So there don’t seem to be too many apps out there just yet. Ermont 360 VR by Figaro Classifieds has three virtual tours of properties recreated in 3D.
A similar app is the Timpaan Verandawoning by Smart2it. It lets you walk around the property, but not go up or down the stairs. Look down for a couple of seconds to go, or to stop.
And Casa Maracanã VR by Alex Sartorio Coelho features one virtual property — a particularly ugly, cement-wall one.
However, Casa Maracanã has doors that open when you walk up to them. I was on the edge of my seat with excitement. What was behind that door? A dark closet. You can also go up and down the stairs.
You’d think virtual museum apps would be all over the app store. But while there are plenty of traditional apps, there are few 3D ones.
One I like, that does away with the nausea-inducing effect of gliding through a virtual space while your body is sitting still is Goggle VR Neuschwanstein Castle by IUW. It handles navigation by hanging arrows in the air — look at the arrow for a few seconds, and you’re teleported to a new location.
You get both interior and exterior locations. But, unless you’re planning on buying yourself a castle — or are just a really really big fan of castles — I wouldn’t spend the $1.99 that this app costs.
Instead, check out the free Neon Museum app by Massive Square. Nice videos, and the same kind of teleport-to-move navigation that reduces queasiness.
Another app that is kind of museum-ish is the VR/Exposition by VR/Heroes. You’re in a large gallery space with a handful of pictures hanging on the walls.
It’s free, but I’d skip it until they do something more interesting with it.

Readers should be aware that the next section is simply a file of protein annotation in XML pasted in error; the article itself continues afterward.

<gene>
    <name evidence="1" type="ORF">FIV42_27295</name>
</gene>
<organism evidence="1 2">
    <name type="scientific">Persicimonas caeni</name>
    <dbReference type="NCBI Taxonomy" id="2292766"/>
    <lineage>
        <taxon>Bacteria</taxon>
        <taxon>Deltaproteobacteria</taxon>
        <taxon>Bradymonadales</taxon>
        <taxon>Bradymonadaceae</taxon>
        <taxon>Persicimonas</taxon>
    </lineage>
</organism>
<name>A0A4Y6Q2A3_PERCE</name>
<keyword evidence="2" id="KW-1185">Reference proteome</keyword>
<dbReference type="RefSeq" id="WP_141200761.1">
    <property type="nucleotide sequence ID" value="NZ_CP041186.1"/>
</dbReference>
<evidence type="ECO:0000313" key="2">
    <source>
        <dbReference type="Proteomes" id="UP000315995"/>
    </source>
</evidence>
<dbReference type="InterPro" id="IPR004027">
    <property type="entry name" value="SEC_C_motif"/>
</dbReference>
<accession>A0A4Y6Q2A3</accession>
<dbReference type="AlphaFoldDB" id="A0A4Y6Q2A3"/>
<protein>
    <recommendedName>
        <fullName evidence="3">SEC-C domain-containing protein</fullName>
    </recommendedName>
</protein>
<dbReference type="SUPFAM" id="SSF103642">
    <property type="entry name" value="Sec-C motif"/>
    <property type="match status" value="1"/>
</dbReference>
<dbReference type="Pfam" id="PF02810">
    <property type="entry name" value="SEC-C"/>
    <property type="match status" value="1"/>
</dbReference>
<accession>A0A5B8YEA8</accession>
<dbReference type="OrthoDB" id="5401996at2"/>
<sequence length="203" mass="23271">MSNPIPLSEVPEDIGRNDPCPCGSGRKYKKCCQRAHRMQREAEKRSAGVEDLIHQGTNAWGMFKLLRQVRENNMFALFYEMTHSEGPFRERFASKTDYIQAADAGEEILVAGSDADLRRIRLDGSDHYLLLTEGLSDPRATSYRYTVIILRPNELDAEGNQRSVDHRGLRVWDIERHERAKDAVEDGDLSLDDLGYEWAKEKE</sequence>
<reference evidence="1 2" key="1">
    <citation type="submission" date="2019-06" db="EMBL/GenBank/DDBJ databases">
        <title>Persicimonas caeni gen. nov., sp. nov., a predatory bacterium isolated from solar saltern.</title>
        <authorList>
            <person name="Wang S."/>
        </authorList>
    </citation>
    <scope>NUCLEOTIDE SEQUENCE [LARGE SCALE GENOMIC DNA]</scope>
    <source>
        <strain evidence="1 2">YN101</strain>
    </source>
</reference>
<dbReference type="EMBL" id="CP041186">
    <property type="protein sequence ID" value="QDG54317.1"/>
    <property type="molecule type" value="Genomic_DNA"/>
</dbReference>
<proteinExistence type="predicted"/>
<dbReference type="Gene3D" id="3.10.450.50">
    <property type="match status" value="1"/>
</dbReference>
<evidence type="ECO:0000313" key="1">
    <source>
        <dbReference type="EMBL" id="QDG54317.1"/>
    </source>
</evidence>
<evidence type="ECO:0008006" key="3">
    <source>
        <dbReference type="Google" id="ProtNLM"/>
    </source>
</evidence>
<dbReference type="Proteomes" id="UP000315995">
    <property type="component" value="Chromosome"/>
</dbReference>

Scroll down for some generic video player apps — there are more museum tours there. Which makes sense, since all the museums have to do is just record the video and don’t have to create their own virtual reality app on top of it.
Looking forward to the new Jurassic Park movie? I know I am.
But the app Jurassic Virtual Reality (VR) by Lunagames Fun & Games didn’t do much for me. You move in the direction you’re looking at until you stop because you’ve hit something. You turn by turning your head. You can wander around until you see some dinosaurs, but that’s about it.
It would keep a kid in a car entertained for a couple of minutes. On the plus side, it’s free.
I had high hopes for Sharks VR by Lakento because I like sharks.
Unfortunately, the app seems optimized for the 59 Euro Lakento headset, and requires external controllers.
So with a Google Cardboard headset, the best you can do is look around. You can’t swim, and you can’t shoot the sharks.
3D videos and photographs
There are several apps in the app store that let you watch 3D videos with your Google Cardboard headset.
360Heros by 360Heros Inc. has a large collection of 3D videos shot with GoPro cameras.
There are also a few videos in the Kolor Eyes – 360° video player by Kolor app.
And in the im360 app by Immersive Media. This one also has some museum tours, as well as other types of recorded 3D videos.
The app Polar Sea by Wemersive offers helicopter videos of the polar seas.
There’s the TC360 Player by Total Cinema 360, which comes with a showreel of some 360 degree videos you can watch, to whet your appetite. This player is also supposed to be able to play other videos, but I couldn’t get any of them to load, except for this cruise ship tour app from Azamara Club Cruises.
I loaded up the Azamara3DI.com website in my phone’s browser, and it offered the option to load the 3D tour.
Check out her author page on Amazon or follow her on Twitter, Facebook, or LinkedIn. Her first virtual world novella, Krim Times, made the Amazon best-seller list in its category. Her second novella, The Lost King of Krim, is out now.